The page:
All Pages © MMSSI 1953

The Mount McCaber Space Science Institute

The Earl Clancarty Telescope - the Jewel in a Highland Crown

The largest optical telescope in the British Isles, the Earl Clancarty Telescope, or ECT,  was commissioned at the time of the MMSSI’s founding in 1953. In fact the whole of the MMSSI facility was designed around the telescope and its dome which are absolutely vital to the Institute’s important Government work.

First Light through the ECT took place at midnight on the Winter Solstice of 1953, a mere six months after Parliament had ordered its construction. This remarkably fast deployment was, in part, achieved by innovative re-purposing of components from the scrapped battleship, HMS Thunderer, whose construction was, coincidentally, cancelled just after Mid-Summer of 1953 when the inaugural meeting of a secret Parliamentary sub-committee concluded that its planned capabilities were “no longer adequate” for the future defence needs of the UK. Although a huge blow to the Clyde ship-building industry this decision proved strangely fortuitous for the nascent MMSSI as the half-finished battleship was towed to the Pacific for use during the UK’s early – and still classified – atomic bomb testing programme before being returned to the UK and sold for scrap, much of which found a home at Mt McCaber.

The ECT is of an unusual Cassegrain-Schmidt design, giving it a wide Field of View, coupled with high sensitivity, and yet a fairly short “tube-length”. This compact nature makes the telescope surprisingly nimble and so it can be easily and rapidly manoeuvred within its dome. The ECT was also the first fully computer-controlled telescope in the world, with its – for the time – enormously advanced Celestial Object Stabilisation Tracking Array for Large Optical Telescopes being re-purposed from the analogue computer-based Fast Air Target Attack And Suppression System originally developed for controlling the air defence guns of the ill-fated HMS Thunderer. In passing it is of interest to note that the conversion of the computers to their new role was allegedly overseen by computer pioneer Alan Turing, shortly before his mysterious death the year after the Institute opened. This combination of compact, nimble hardware and high-speed analogue computer control makes the ECT ideally suited for tracking fast moving celestial objects such as meteors or other similar bodies moving rapidly through the Earth’s outer atmosphere.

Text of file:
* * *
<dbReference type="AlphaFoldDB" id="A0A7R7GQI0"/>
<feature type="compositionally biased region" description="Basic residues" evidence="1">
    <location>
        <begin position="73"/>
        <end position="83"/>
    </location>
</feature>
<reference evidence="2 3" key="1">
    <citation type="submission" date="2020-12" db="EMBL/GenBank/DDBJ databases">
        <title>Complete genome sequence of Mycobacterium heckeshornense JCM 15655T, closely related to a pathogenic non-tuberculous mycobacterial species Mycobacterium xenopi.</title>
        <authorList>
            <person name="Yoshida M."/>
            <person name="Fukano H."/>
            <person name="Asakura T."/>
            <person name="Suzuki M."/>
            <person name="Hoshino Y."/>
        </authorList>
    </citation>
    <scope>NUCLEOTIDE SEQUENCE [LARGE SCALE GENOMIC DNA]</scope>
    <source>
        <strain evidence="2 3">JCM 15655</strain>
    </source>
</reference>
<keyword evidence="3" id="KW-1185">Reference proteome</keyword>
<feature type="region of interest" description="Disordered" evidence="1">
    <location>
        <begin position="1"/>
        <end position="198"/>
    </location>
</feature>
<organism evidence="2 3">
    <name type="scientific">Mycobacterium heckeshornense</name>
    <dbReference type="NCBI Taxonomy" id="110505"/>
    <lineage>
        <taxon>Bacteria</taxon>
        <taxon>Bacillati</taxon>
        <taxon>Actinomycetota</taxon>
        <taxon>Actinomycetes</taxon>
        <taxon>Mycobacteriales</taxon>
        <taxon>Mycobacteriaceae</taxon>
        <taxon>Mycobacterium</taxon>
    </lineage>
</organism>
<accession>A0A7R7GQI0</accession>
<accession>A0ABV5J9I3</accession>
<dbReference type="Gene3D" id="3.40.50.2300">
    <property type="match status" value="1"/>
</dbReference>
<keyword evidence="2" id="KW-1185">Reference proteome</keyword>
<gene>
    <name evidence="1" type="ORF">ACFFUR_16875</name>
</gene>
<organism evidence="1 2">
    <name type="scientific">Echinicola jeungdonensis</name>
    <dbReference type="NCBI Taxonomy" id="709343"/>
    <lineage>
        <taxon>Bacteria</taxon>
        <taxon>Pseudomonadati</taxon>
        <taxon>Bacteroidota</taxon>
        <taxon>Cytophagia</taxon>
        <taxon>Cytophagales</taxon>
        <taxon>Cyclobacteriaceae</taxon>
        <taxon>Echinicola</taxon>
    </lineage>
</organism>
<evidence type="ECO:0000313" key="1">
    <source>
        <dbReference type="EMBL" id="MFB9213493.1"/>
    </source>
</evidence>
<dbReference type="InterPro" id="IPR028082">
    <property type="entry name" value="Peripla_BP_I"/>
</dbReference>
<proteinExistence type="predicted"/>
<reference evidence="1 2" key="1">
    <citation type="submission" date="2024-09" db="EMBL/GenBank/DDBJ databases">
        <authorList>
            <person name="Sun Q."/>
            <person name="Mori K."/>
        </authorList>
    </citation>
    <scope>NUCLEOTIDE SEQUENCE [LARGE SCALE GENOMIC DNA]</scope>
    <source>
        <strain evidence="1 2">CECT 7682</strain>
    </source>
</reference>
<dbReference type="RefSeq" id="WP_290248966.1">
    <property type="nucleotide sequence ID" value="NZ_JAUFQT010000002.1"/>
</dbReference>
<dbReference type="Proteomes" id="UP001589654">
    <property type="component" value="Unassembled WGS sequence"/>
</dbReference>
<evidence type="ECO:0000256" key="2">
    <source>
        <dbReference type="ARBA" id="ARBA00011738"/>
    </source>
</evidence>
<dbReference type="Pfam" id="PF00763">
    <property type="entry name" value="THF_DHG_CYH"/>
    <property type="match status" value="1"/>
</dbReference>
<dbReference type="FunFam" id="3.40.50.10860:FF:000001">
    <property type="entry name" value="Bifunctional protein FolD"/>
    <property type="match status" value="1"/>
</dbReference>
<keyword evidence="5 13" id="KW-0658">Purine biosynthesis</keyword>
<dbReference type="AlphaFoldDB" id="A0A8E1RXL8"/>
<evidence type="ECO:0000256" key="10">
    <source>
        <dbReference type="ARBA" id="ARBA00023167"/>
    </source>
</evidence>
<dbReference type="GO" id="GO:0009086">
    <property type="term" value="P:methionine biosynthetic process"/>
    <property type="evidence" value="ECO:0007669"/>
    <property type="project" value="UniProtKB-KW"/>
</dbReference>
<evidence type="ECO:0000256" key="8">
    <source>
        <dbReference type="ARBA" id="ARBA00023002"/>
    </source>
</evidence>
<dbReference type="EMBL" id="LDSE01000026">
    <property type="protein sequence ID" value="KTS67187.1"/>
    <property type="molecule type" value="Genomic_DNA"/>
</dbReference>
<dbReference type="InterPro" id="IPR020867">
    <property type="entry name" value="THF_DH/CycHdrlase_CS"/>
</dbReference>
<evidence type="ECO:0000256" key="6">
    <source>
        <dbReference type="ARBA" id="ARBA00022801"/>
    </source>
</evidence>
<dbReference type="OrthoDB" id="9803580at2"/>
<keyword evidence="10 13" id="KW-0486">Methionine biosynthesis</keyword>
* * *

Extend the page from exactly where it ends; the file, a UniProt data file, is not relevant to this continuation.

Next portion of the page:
The ECT is maintained and operated by the Institute’s Chief Engineer, Ron Preston, who directly oversees and controls all ECT-related activities.

Please note that the ECT dome is not open to the General Public or to anyone else for that matter.

Curiously, there are no images of the ECT in the public record